I’m worried that businesses will put off investment in digital and green because they are dealing with what’s in front of them now. The financial crisis, Brexit, Covid, Ukraine and soaring inflation – each of these are understandable reasons to put off investment. I completely understand. But we cannot let that happen.
We can ensure we have a fresh Enterprise Policy to inform our actions – and we must also intervene – prompt companies to make that investment through enhanced engagement and grants.
The digital economy in Ireland is running at two different speeds. While a small proportion of the enterprise base has fully embraced digitalisation, there is a need to accelerate and enhance digital adoption right across Irish businesses and indeed, the public sector.
We want 90% of SMEs to have achieved basic digital intensity by 2030 and 75% enterprise take-up in cloud, AI and big data.
As a so-called digital hub, we shouldn’t accept mid-rankings on European league tables when Europe itself probably lags the world. Unlocking our digital potential will both help us to stay ahead of the curve on innovation and productivity and move up the value chain.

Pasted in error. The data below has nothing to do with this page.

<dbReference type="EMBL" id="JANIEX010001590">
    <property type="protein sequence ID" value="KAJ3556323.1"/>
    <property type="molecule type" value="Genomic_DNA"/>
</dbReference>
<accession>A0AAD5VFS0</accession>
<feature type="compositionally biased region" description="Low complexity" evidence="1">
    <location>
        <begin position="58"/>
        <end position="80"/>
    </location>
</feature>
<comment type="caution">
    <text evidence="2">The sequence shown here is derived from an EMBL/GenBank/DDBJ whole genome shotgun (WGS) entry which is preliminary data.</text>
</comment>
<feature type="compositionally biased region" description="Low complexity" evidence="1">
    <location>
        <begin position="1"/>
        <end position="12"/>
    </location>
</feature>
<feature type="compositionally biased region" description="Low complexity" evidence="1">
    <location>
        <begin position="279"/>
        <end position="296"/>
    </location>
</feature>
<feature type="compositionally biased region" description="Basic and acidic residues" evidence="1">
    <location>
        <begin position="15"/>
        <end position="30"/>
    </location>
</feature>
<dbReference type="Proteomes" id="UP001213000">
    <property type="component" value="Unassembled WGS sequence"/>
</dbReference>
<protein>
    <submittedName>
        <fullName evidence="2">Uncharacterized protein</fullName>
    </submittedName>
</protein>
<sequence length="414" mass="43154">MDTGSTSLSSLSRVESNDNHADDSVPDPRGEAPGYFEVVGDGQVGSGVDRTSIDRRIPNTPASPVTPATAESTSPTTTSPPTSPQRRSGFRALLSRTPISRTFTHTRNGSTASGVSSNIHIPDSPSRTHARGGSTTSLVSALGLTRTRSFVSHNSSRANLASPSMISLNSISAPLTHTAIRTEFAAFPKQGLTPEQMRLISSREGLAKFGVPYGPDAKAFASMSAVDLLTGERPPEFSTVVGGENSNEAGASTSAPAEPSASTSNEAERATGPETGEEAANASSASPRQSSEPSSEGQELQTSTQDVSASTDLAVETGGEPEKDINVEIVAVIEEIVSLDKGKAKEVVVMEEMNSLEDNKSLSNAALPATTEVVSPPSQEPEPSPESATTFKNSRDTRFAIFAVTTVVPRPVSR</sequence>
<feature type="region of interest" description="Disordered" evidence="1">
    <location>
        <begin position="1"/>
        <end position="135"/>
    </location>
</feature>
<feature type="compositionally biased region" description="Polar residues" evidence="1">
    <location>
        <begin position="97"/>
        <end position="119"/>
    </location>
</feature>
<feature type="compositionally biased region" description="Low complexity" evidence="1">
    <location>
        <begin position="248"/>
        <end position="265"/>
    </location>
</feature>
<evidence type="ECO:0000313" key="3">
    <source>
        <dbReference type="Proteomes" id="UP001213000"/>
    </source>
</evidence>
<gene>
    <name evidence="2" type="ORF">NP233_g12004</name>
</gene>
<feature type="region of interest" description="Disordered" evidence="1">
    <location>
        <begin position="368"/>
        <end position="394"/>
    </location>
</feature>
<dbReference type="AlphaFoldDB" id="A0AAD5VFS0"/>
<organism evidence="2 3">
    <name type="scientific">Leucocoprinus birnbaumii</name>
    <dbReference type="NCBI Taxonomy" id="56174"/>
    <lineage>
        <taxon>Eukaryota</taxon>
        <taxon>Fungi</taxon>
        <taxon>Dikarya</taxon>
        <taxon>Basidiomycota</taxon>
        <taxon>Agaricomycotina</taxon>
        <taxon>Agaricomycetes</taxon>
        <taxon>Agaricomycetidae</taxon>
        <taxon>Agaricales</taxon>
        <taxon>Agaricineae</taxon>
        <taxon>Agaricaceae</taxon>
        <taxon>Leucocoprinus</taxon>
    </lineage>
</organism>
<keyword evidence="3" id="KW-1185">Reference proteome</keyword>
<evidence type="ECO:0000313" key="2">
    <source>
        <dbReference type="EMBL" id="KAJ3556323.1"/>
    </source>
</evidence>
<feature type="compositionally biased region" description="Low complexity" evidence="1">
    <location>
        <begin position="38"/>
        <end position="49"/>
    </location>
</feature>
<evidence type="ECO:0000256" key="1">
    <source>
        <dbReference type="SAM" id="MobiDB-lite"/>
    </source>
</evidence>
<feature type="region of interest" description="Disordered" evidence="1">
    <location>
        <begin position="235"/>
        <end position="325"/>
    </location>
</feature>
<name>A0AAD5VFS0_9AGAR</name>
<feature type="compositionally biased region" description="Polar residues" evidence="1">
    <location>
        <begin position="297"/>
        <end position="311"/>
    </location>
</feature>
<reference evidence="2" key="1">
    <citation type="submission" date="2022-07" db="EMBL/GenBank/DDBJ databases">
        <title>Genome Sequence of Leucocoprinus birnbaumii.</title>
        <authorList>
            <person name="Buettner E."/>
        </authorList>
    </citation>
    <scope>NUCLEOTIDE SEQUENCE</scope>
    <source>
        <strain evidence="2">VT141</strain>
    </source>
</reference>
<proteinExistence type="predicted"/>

Digitalisation of services in hospitality, retail and other industries will also help us innovate and help deal with the labour shortages we face.
Ireland has a strategic advantage with our rich ecosystem of multinational and indigenous technology companies and we have incredible expertise within those companies and in academic institutions which we must harness to its fullest.
We will help businesses reduce their reliance on fossil fuels and invest in energy efficiency in the coming years through government grants and loans.
While weaning ourselves off coal, oil and gas is a global challenge, it also presents incredible opportunities for Ireland, specifically electricity generated by offshore wind, backed up by battery storage and interconnection, and of course, green hydrogen.
New technologies and offshore wind present significant opportunities for new enterprises and regional development such as developing our ports. The Shannon Estuary Economic Taskforce is currently looking at those opportunities for the Mid-West and will be reporting before the end of the year.